Therapy is a place where you examine yourself and your beliefs, experiences, feelings, and actions. Your therapist assists you in slowing down and being aware of your thoughts and feelings in order to guide you to more preferred ways of being in the world and in relationship with others. Once you leave the therapy room, the insights you gain should follow you into your daily life. If you find that you struggle to maintain the sense of thoughtfulness or self-awareness that you attain in therapy throughout your day-to-day life, here are a few strategies you can adopt.
- Spend 5 minutes checking in with yourself each day. The hour you spend in therapy each week is just that, only one hour in the many during your week. You can continue the thread of self-awareness you build during therapy throughout your week by committing to doing just 5 minutes a day of checking in with yourself. Perhaps you meditate for a few minutes. A simple body scan can also be effective; bringing your awareness to how each of your body parts feels, if and where you are carrying stress, etc. Keeping track of how you are doing on a regular basis can extend the benefits of therapy into your daily life.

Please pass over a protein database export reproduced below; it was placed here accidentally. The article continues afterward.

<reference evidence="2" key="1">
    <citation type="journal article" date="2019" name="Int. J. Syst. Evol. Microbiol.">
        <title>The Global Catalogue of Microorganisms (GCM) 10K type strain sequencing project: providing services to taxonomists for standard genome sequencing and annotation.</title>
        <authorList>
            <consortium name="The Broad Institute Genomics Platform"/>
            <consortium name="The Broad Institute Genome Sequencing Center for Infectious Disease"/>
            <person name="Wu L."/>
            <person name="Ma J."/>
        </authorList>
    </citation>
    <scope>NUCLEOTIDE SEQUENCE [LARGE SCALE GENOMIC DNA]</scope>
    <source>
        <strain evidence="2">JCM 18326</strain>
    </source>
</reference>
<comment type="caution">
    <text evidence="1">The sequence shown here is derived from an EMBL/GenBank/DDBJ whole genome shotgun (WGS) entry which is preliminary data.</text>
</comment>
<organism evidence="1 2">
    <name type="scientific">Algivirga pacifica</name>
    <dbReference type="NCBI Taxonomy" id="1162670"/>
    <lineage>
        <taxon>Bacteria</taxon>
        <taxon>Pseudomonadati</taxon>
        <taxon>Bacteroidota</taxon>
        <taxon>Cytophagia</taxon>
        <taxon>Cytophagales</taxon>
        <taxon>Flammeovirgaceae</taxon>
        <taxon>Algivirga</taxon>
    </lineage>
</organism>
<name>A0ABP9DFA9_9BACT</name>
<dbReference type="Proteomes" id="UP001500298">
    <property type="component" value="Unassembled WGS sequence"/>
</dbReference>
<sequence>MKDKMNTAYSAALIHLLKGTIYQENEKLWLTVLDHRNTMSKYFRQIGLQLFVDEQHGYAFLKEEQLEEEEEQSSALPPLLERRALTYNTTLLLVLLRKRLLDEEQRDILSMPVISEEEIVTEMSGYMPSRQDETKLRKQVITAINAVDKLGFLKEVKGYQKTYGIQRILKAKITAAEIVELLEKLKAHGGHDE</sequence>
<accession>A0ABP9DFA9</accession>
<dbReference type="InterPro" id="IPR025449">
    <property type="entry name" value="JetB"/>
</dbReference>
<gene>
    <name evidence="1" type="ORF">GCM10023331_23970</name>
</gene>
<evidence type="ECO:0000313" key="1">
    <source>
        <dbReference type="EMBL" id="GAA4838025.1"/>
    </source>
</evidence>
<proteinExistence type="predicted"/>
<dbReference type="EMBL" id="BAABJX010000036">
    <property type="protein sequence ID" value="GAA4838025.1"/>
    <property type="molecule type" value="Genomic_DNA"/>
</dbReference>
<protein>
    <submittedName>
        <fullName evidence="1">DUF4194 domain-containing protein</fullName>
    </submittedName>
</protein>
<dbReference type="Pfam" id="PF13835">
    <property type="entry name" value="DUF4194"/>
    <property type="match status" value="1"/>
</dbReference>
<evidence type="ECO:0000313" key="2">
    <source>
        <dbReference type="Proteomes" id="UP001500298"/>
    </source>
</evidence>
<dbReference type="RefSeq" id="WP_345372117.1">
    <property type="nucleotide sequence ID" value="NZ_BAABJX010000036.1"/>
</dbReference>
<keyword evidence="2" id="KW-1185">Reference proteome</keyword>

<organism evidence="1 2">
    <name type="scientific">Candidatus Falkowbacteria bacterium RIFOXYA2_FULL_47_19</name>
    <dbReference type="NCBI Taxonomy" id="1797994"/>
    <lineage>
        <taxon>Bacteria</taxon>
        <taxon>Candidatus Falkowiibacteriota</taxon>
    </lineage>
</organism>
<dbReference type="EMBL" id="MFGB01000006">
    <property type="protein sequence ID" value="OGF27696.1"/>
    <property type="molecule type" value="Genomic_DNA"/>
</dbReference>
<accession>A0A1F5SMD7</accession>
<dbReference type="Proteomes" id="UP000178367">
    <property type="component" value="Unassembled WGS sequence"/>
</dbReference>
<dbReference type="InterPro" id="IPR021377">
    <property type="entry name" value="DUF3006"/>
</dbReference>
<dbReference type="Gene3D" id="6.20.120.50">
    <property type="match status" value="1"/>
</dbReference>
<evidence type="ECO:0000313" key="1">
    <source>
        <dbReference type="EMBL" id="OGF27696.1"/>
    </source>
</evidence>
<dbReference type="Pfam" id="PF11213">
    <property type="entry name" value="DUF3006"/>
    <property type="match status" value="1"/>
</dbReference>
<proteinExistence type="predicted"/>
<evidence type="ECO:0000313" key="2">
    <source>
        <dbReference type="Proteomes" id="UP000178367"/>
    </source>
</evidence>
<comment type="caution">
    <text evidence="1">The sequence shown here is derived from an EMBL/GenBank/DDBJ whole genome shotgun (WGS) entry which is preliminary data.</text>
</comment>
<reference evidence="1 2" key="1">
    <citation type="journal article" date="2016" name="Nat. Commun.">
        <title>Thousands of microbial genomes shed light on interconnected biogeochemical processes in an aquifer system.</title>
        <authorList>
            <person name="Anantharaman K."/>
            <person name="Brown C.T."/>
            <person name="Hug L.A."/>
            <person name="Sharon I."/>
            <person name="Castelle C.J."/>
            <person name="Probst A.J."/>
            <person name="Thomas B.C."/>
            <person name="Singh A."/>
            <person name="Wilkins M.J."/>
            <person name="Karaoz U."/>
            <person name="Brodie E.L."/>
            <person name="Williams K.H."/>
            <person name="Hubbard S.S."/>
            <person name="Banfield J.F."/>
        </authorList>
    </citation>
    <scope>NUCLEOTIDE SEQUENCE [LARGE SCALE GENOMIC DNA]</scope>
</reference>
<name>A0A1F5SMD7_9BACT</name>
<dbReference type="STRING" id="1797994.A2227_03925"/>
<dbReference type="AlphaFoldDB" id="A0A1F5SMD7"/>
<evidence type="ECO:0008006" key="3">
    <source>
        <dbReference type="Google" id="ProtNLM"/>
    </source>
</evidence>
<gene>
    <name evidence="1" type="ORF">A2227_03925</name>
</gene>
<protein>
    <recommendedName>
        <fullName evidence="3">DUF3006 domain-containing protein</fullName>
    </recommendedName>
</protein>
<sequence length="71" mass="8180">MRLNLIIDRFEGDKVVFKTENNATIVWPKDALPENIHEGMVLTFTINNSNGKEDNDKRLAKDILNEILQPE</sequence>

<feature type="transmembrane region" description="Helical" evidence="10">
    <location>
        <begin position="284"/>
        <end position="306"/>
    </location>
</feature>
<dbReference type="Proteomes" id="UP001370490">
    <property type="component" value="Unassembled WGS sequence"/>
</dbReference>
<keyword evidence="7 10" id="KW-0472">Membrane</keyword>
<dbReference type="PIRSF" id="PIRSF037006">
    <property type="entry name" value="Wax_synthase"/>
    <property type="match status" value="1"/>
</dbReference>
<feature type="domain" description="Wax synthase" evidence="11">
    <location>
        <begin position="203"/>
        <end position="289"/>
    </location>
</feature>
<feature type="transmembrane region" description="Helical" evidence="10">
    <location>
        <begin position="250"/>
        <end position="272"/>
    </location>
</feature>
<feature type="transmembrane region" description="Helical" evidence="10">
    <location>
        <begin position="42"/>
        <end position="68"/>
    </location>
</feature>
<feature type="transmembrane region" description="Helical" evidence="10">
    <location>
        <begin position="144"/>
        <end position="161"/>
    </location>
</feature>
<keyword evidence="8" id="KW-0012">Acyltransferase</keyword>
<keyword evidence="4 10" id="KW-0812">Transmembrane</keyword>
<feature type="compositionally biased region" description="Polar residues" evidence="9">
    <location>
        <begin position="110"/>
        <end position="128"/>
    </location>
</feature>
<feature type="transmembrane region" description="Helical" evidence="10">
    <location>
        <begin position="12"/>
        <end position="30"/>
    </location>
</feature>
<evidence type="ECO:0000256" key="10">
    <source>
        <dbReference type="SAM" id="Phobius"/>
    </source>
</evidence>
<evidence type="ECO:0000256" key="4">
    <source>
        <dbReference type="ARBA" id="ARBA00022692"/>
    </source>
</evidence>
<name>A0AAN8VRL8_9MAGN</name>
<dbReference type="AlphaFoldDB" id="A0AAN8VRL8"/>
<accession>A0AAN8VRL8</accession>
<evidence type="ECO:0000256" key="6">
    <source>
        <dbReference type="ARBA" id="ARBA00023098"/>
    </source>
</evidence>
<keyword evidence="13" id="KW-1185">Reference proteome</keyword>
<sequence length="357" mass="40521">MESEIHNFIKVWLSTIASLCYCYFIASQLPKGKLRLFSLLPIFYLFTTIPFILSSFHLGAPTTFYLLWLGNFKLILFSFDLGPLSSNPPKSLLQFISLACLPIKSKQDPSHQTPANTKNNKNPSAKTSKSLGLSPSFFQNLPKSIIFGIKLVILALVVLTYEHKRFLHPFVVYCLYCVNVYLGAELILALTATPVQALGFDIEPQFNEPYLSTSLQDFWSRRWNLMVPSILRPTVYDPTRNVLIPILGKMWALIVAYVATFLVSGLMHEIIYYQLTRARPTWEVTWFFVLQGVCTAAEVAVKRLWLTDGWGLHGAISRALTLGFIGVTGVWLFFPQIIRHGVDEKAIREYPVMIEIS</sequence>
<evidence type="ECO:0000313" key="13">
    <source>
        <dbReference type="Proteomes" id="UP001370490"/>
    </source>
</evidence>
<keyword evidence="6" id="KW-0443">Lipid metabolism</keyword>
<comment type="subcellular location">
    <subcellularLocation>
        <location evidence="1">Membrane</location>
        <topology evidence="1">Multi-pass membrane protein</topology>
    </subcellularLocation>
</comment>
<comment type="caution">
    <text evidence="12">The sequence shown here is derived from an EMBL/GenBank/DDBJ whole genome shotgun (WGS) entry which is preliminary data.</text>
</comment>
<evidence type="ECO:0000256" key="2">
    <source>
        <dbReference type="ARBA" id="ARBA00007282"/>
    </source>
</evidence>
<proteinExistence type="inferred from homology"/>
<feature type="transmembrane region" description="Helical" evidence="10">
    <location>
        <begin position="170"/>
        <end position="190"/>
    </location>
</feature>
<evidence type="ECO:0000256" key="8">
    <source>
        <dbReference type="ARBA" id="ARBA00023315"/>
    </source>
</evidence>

- Journal. We know that putting thoughts down on paper can reduce the power they have over us. Perhaps at the end of each day you write down your worries, close the journal, and put it (and the worries) away in a drawer for the night. Sometimes just a stream-of-thought journal entry can assist us in clarifying complicated thoughts or deepening our understanding of ourselves. Take time each week to journal. You can even bring these entries into therapy with you each week to help you focus (or expand!) your work with your therapist.
- Share your thoughts and feelings with someone you trust. Therapy is a wonderful place to explore yourself, but one of the many benefits of therapy is that it can help you to communicate who you really are to those around you. Let the work you do in therapy extend into your daily life by sharing your new insights with someone you love and trust. Take new risks and be vulnerable with this person!
By: Rachel Goldsmith, MS, MA